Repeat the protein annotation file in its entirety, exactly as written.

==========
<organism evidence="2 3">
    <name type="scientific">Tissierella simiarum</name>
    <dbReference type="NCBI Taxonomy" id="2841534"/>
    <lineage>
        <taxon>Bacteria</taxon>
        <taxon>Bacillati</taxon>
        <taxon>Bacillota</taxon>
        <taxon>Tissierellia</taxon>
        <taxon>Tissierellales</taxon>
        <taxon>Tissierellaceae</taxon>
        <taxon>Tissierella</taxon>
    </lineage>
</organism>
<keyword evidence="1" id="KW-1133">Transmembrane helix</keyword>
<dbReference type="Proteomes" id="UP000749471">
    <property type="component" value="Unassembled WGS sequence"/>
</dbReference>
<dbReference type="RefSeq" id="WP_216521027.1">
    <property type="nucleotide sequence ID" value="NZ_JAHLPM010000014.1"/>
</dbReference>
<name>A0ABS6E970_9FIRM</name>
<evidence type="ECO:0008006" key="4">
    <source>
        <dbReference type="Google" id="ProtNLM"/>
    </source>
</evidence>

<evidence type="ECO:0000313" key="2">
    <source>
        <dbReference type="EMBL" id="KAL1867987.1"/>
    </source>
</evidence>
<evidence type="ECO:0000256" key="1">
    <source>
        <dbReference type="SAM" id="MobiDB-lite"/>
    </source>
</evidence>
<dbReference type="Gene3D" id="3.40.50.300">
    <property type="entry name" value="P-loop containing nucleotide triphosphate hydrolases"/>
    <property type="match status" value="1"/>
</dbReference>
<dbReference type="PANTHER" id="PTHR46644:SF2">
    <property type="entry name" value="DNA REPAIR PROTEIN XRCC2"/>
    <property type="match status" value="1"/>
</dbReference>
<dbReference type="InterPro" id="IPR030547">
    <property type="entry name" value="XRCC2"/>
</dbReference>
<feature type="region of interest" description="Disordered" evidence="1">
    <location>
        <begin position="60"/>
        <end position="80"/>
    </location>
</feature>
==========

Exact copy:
<organism evidence="2 3">
    <name type="scientific">Tissierella simiarum</name>
    <dbReference type="NCBI Taxonomy" id="2841534"/>
    <lineage>
        <taxon>Bacteria</taxon>
        <taxon>Bacillati</taxon>
        <taxon>Bacillota</taxon>
        <taxon>Tissierellia</taxon>
        <taxon>Tissierellales</taxon>
        <taxon>Tissierellaceae</taxon>
        <taxon>Tissierella</taxon>
    </lineage>
</organism>
<keyword evidence="1" id="KW-1133">Transmembrane helix</keyword>
<dbReference type="Proteomes" id="UP000749471">
    <property type="component" value="Unassembled WGS sequence"/>
</dbReference>
<dbReference type="RefSeq" id="WP_216521027.1">
    <property type="nucleotide sequence ID" value="NZ_JAHLPM010000014.1"/>
</dbReference>
<name>A0ABS6E970_9FIRM</name>
<evidence type="ECO:0008006" key="4">
    <source>
        <dbReference type="Google" id="ProtNLM"/>
    </source>
</evidence>

<evidence type="ECO:0000313" key="2">
    <source>
        <dbReference type="EMBL" id="KAL1867987.1"/>
    </source>
</evidence>
<evidence type="ECO:0000256" key="1">
    <source>
        <dbReference type="SAM" id="MobiDB-lite"/>
    </source>
</evidence>
<dbReference type="Gene3D" id="3.40.50.300">
    <property type="entry name" value="P-loop containing nucleotide triphosphate hydrolases"/>
    <property type="match status" value="1"/>
</dbReference>
<dbReference type="PANTHER" id="PTHR46644:SF2">
    <property type="entry name" value="DNA REPAIR PROTEIN XRCC2"/>
    <property type="match status" value="1"/>
</dbReference>
<dbReference type="InterPro" id="IPR030547">
    <property type="entry name" value="XRCC2"/>
</dbReference>
<feature type="region of interest" description="Disordered" evidence="1">
    <location>
        <begin position="60"/>
        <end position="80"/>
    </location>
</feature>